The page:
The saga of the wallpaper begins with a house painter, Joe, who was not well. He was planning for a job at my house, so I asked him how I could help. He said, “You could remove the wallpaper.” Clearly, wallpaper was not his favorite thing. Something I had never done before and had put into the “too hard basket” in the past now lurched into my future.
Procrastination can be your friend. I got a lot of housework and odds and ends done before I settled into tackling a project that was entirely foreign to me.
I need to organize a project mentally before I am able to tackle it. I was always the kid who asked “why?” and I do need to have my why’s answered before I can feel confident about proceeding.
At the paint store, the clerk knew about DIF which Joe had advised getting. Joe also stipulated that I would need two buckets of water, for a sponge and for Scotch-brite. He said it was important not to leave any paste on the walls. Consultation with an accomplished house-fixing friend added a wallpaper scoring tool, a plastic (not metal) putty knife, a spray bottle and drop cloths to the list.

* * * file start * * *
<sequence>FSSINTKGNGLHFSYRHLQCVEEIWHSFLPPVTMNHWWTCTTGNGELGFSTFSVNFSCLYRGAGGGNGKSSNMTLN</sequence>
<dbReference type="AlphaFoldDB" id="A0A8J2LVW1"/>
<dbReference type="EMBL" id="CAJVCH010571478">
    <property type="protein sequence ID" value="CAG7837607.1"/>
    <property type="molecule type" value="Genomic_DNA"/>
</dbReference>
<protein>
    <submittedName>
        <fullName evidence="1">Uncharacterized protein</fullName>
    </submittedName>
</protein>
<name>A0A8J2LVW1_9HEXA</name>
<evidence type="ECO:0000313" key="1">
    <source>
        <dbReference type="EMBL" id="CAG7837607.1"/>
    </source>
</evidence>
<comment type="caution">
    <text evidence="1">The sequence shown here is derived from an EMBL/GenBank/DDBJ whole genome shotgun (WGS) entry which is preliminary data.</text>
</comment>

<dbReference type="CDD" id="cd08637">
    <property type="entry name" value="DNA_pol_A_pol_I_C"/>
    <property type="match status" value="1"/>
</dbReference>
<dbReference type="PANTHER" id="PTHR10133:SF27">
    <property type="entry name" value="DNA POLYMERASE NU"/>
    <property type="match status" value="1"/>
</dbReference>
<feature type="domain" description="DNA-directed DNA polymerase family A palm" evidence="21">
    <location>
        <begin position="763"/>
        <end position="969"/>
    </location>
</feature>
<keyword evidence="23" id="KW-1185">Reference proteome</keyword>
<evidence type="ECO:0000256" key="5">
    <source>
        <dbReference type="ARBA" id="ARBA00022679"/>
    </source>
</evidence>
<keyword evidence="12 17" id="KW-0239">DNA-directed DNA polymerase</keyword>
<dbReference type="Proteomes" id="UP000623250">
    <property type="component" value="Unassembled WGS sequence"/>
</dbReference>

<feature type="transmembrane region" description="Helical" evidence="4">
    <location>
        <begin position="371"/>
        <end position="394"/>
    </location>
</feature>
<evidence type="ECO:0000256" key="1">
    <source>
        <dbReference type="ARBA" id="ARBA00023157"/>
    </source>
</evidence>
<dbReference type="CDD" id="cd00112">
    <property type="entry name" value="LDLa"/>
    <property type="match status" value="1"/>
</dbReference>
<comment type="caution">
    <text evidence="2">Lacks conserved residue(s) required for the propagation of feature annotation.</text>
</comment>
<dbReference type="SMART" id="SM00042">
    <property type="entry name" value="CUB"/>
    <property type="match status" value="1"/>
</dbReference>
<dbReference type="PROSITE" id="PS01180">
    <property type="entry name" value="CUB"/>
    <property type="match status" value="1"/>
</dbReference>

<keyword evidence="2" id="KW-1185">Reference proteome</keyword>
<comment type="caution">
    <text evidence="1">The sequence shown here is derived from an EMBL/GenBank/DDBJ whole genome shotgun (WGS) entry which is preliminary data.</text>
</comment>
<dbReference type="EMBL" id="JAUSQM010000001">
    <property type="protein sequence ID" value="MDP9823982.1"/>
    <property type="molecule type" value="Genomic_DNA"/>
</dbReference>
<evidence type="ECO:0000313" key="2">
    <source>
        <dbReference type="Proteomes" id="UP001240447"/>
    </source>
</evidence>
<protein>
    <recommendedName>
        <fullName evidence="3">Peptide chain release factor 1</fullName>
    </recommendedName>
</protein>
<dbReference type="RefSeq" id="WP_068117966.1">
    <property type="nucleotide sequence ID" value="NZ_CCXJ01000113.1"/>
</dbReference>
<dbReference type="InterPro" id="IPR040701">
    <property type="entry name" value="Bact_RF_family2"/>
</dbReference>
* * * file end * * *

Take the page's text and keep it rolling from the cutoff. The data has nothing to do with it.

The first wall was trial and a little error (not enough DIF). The peeling was tentative and patchy but the scrub down after removal, with Scotch-brite to remove any leftover paper and paste, and the wet sponging left a surprisingly shiny clean wall.
After the first wall, I had it down to a routine of scoring the paper, soaking every inch with DIF solution via spray bottle, allowing 15-20 minutes for the DIF to work, and then peeling off the paper. Joe had suggested doing one patch about 3 feet square, and letting it sit while I prepared another patch, and to start at the top. By the end of the project I went whole hog and scored, soaked and stripped an entire panel at one time.
There was one moment of pure joy, as I went through the scoring and soaking, and on a whim, gently pulled from the bottom of the paper and was able to get the entire single panel off, all the way up and across the top at the ceiling, in one piece. I felt like I should frame it.
It took days to do this, a few hours at a time. 12-24 hours after each stripping, I went back to check for residual paper or paste. I found it, and removed it with more DIF solution. The lighting in the room changed during the day, and had to be just so in order to see the bits and pieces that had been left.
It feels good (to me) to take on a job I have never done before, to understand it, work with it, and be successful. By the time I had finished the three formerly wallpapered walls, I was ready to take on more. I’ll have to save that impulse for another time, maybe another place.
Photos: procrastination time –> first wall progress –> last wall, done!